Google already revealed it has big plans for the Google Assistant, and now we’re seeing how the AI will make Android apps and services even more streamlined – even if you don’t want to talk to it. The search giant announced last week that it was pushing the Assistant’s global availability, with the goal of more than 30 languages being supported by the end of the year. However, it also promised a more integrated experience thanks to deals with device-makers and carriers.
Now, it’s the turn of third-party app makers to get in on the integration action. To do that, Google is opening up Actions to app developers, allowing them to deep-link into their software from Actions in the Assistant.
As an example, Google highlights SpotHero, a parking app that can find nearby empty spaces, valet parking options, or lots. SpotHero already supported Assistant conversations – you could say, for instance, “Ask SpotHero to find parking for me” or “Ask SpotHero to buy parking” – across Android phones, Chromebooks, Google Home, and more. Now, though, it can deep link from the Assistant conversation to a specific point in the app.
So, by hitting the “View Full Parking Pass” button within the SpotHero conversation, you’re taken not only to the app but to the specific pass being discussed. In the process, it further blurs the lines between Assistant functionality and standalone apps. Google says the new Action deep-linking will roll out over the next few weeks.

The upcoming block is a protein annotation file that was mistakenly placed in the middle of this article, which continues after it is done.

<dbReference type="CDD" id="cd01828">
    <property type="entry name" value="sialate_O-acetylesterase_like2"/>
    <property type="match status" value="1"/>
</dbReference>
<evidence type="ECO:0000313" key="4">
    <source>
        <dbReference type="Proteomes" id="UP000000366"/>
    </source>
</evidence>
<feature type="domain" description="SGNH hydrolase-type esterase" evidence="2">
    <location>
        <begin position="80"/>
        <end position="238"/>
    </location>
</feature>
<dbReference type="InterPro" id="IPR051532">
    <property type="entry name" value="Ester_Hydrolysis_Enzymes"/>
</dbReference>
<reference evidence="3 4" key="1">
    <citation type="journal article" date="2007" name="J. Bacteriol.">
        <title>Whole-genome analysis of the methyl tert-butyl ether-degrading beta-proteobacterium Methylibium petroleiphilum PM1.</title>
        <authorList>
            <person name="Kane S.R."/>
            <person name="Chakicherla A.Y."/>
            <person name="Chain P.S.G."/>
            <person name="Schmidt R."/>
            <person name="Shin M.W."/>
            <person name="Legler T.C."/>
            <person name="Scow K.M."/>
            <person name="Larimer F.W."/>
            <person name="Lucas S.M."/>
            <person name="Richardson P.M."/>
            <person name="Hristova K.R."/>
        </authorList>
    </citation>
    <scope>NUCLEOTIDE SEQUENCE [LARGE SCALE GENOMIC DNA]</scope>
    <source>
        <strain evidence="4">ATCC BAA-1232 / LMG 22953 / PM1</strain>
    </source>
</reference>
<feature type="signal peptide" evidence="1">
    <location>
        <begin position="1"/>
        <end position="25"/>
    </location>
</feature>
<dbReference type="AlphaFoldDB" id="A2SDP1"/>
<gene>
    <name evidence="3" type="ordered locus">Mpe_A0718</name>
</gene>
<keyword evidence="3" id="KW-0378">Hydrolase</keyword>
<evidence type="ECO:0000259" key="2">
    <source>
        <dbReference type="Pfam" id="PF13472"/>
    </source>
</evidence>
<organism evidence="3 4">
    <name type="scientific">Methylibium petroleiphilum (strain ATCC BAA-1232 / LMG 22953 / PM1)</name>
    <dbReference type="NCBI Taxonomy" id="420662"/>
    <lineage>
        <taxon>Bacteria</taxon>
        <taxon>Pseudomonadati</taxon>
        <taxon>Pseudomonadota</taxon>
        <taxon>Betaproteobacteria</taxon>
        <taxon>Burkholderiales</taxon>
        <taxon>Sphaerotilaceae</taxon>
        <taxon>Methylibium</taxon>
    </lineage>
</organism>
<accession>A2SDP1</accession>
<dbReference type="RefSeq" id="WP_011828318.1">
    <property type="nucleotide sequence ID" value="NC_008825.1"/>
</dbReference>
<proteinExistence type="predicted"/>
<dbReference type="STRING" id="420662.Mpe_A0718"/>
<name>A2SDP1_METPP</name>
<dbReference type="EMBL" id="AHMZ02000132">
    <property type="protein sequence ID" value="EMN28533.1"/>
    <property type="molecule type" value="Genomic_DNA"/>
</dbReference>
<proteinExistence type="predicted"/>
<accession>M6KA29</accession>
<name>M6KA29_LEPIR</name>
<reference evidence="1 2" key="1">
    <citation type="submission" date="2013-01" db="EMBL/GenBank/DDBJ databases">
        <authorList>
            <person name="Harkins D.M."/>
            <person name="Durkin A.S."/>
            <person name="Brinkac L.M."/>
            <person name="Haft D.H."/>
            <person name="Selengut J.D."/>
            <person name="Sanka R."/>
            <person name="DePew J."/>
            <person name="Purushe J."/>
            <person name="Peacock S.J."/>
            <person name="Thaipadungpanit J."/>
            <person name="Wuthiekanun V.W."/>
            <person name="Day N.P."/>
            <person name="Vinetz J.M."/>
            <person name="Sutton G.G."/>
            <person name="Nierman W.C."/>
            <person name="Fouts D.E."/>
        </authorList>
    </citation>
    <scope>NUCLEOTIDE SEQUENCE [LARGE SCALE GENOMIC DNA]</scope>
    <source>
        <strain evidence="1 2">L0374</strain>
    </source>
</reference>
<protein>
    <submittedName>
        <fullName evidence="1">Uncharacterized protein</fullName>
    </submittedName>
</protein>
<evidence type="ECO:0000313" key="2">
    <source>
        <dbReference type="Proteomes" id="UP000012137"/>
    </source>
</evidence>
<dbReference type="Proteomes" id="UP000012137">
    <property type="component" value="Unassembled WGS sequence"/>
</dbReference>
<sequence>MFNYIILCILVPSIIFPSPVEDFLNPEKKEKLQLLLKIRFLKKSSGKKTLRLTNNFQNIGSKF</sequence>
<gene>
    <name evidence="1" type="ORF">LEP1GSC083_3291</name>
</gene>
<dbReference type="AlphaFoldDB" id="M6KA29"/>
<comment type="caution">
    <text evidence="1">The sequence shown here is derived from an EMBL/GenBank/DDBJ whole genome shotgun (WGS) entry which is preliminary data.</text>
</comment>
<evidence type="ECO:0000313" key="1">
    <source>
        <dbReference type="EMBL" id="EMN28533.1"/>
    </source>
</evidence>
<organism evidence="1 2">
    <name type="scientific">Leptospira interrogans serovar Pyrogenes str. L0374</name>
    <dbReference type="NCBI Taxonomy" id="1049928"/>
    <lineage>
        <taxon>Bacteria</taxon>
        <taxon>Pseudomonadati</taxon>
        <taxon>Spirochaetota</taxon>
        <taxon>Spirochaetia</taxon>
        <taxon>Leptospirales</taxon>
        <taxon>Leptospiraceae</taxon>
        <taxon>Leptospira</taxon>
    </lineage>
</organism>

Meanwhile, there’s also a new tool for the Google Assistant to figure out location in conversations. A new “askForPlace” conversation helper grabs the user’s location from Google Maps – with permission first, of course – and then compares that with points of interest. In Google’s example, a ride-sharing app could use the new API to work out whereabouts a specific point of interest a user wanted to go would be. “The user is still speaking with Uber, but the Assistant handled all user inputs on the back end until a drop-off location was resolved,” Google explains.
Finally, for those who are more familiar with using the Assistant, Google is cutting out some of the repetitive introduction. People who regularly use Actions in apps will start to see less preamble, based on the idea that they probably already know what they’re looking for. Actions now support seven new languages, too – Hindi, Thai, Indonesian, Danish, Norwegian, Swedish, and Dutch – taking the total to sixteen.